Henry sharing the sofa
Thank you to Tom, Lisa and Henry for their participation in the interview.
If you are interested in adopting Henry, please complete an application on the Peace for Pits website, click here.
Henry begins his obedience training on April 1st, he will be attending a 6 week session In Home.
The Power of One is a series of articles about canines and the people who saved them. One person, at one moment can make all the difference to one animal. The journey of a dog being rescued can be long, their path can be filled with many people taking on the role of that one person to assure they get their second chance at life.
Introducing A 102121: Part I
A 102121 used to identify him, PA028 is the kennel number he called home for the last days. He arrived at Chicago Animal Care and Control on January 26, 2014 as a stray picked up in the Englewood (Chicago) neighborhood.
A 8 month old, brown Merle and White Pit Bull Terrier. The percentages for A 102121 to receive a reprieve and second chance at life dropped with every turning of the calendars pages.
The reality is Pit Bull Terrier’s face discrimination through Breed Select Legislation (BSL), are saddled with a bad reputation through misrepresentation and suffer from over breeding due to ignorance of owners, backyard breeders and criminal enterprises.
A 102121 had the cards stack against him the minute he took his first breath in this world. He doesn’t know what Breed Specific Legislation (BSL) is, or why people fear him, or why his kind suffer abuse through forced breeding. And he’ll never understand what enjoyment can possibly be derived from forcing brother to kill brother in a ring for money. Or the evil of torturing his sister until her body gives out and her last breath drawn.
He only knows unconditional love – no different than any other of man’s furry best friends. He wants to give out kisses, cuddle up close for comfort, feel your hand stroke the length of his back, or tickle his tummy with belly rubs. He wants to have fresh water, food and a safe place to lay his head at night. He lives to be your best friend, your loyal buddy, your guardian and companion without ever questioning gender, breed, financial potential or misgivings.
A 102121 went from “adoptable” to “death-row”. Literally, he moved from one area of the shelter to another, just like the “big house” down in Joliet, Illinois.
The fine volunteers of the CACC transfer team had taken a liking to A 102121, as they do with all of the dogs they care for while pleading for rescues to come to their aid.
These people are the true warriors and heroes of rescue work in animal welfare. They are these dogs saving grace, the one person who uses their voice to start a dog on it’s journey to a second chance. They are also the one person often to give a gentle touch or say a kind word to a dog whose second chance didn’t come. Bless you for all you do when so many others do not.
They saw potential in the small brown Merle & White Pittie named Ramon Rampage. A Facebook plea went out by Peace for Pits rescue: “This brindle guy has 5 days to find a foster home or he’d be put to sleep. He is young, and lacks social skills. So he needs to be an only pet until we can build up his positive experiences with other dogs. If you can foster, please fill out an application online at www.peaceforpitsrescue.org”
I began sharing their plea on my personal page. A 102121/Ramon Rampage/Wild Child/Brindle Guy had that look that said, “I am too young to die. I have so much to see and do. There is garbage bins to knock over, mud puddles to roll in, car rides to take, cuddles to be had and kisses to be given; where is my best friend?”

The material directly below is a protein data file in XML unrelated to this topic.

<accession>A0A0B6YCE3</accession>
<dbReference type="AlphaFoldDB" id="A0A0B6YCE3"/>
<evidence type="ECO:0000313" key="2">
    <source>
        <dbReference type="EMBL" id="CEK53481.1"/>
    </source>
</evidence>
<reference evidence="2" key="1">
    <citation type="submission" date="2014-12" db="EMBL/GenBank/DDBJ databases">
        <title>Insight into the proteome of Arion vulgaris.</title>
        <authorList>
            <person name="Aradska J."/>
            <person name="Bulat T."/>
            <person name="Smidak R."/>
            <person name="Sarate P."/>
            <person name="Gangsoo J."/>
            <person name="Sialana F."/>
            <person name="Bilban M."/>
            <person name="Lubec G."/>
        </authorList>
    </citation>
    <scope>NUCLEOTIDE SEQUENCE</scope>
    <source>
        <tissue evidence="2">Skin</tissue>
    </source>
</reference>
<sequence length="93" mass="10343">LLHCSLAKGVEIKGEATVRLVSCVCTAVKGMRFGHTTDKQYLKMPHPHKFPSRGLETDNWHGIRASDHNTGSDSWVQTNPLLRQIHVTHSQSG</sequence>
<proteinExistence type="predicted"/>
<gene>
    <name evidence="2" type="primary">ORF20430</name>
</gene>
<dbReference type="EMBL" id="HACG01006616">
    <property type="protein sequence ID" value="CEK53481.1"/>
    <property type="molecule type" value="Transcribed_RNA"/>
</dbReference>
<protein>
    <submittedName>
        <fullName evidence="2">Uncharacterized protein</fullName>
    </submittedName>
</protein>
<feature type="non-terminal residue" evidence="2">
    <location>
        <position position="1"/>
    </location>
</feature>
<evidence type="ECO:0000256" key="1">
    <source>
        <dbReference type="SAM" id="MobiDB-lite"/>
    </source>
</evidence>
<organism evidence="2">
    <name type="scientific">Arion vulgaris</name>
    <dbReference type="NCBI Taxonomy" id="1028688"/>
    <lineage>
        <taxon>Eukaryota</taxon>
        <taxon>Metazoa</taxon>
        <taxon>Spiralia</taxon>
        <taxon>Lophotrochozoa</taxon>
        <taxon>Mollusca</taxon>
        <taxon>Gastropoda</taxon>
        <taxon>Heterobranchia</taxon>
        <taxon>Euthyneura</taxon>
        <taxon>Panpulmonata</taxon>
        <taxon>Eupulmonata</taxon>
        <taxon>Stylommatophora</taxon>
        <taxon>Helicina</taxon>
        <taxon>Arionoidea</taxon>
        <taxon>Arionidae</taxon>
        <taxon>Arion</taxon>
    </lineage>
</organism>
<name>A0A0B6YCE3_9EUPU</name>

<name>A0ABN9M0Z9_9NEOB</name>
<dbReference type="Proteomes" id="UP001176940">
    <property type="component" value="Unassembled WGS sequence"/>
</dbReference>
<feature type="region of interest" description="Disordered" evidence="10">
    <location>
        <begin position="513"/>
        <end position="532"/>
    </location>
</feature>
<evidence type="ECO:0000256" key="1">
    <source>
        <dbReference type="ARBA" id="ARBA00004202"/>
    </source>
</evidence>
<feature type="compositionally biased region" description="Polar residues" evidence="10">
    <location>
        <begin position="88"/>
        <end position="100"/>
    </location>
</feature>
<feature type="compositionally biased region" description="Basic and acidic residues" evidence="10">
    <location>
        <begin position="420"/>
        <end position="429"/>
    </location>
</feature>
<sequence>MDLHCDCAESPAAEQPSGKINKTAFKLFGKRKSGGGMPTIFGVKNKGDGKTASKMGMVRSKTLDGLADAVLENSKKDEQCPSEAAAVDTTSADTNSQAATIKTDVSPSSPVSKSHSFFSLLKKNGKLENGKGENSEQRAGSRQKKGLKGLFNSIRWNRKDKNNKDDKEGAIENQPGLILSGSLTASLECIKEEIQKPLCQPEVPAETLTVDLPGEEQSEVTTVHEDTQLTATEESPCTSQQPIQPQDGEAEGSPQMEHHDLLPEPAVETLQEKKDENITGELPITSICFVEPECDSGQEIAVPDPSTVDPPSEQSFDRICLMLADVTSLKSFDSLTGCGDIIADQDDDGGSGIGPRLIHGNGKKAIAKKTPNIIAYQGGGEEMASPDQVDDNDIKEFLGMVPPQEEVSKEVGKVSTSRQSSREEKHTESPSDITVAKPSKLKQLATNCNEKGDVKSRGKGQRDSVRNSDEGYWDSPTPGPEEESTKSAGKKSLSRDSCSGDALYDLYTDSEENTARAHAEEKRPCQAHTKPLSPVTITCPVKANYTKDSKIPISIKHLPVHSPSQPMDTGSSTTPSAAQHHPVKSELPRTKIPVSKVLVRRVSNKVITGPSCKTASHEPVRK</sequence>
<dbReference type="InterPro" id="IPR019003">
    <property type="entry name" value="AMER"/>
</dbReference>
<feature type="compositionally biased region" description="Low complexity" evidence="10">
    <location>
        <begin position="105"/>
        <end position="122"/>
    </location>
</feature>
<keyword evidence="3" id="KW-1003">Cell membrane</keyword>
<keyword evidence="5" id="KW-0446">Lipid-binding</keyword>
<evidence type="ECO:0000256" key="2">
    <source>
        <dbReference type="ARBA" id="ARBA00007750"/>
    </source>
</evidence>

Then came the day. His last hour. I didn’t want to look to see if he had been edited with the all now too familiar “RIP” on his listing. I felt as though if I didn’t look, it meant it didn’t happen.
I finally gave in and instead I sent Peace for Pits co-founder, Megan Lindberg an email asking. She replied she didn’t have the heart to email CACC as of yet, the news was probably not what she wanted to hear. And just as I thought to myself “at least I am not the only ignoring the inevitable…
Her reply email arrived, “He’s ALIVE” is all it said. It’s all it had to say. Christmas morning had come early.
I put out another plea; this time tagging a couple I knew didn’t own a dog and praying maybe they would spot my plea and succumb to his need. I offered to train him, be his dog walker, dog sit him, whatever it would take to enable them to home him as fosters.
At 6pm that evening, they responded with a Facebook pm asking what they needed to do to help. “Yes! There was the chance he could be saved.”
They completed the foster paperwork and sent it to Peace for Pits (P4P’s) rescue. I emailed P4P’s and asked them to please look for the application and to consider putting A 201121 on hold at the CACC until they reviewed the information.
At 1am I received Megan’s email saying, “Brindle guy is on hold. Lisa is now approved as his foster.”
Amen. I can rest now.
The next day, Megan confirmed with CACC that A 201121 was a “save”. I received an email asking when would be a good time to “bust him out”. Like I said, “just like the big house in Joliet”.
She gave me the honor of joining her team on this special day. Ashley, one of A 201121 supporters, Megan’s husband and rescue co-founder, Mike and my sister Jill were there for the “busting out” party.
He came running out from behind the doors leading away from the kennels, pulling Ashley and right into Jill as she bent to greet him. This little dude was saying, “Hey ladies, let’s blow this joint and now!”
Megan, Mike and Ashley loaded us up with his new belongings courtesy of the rescue. Jill placed the little dude in his crate and we set off on his freedom ride.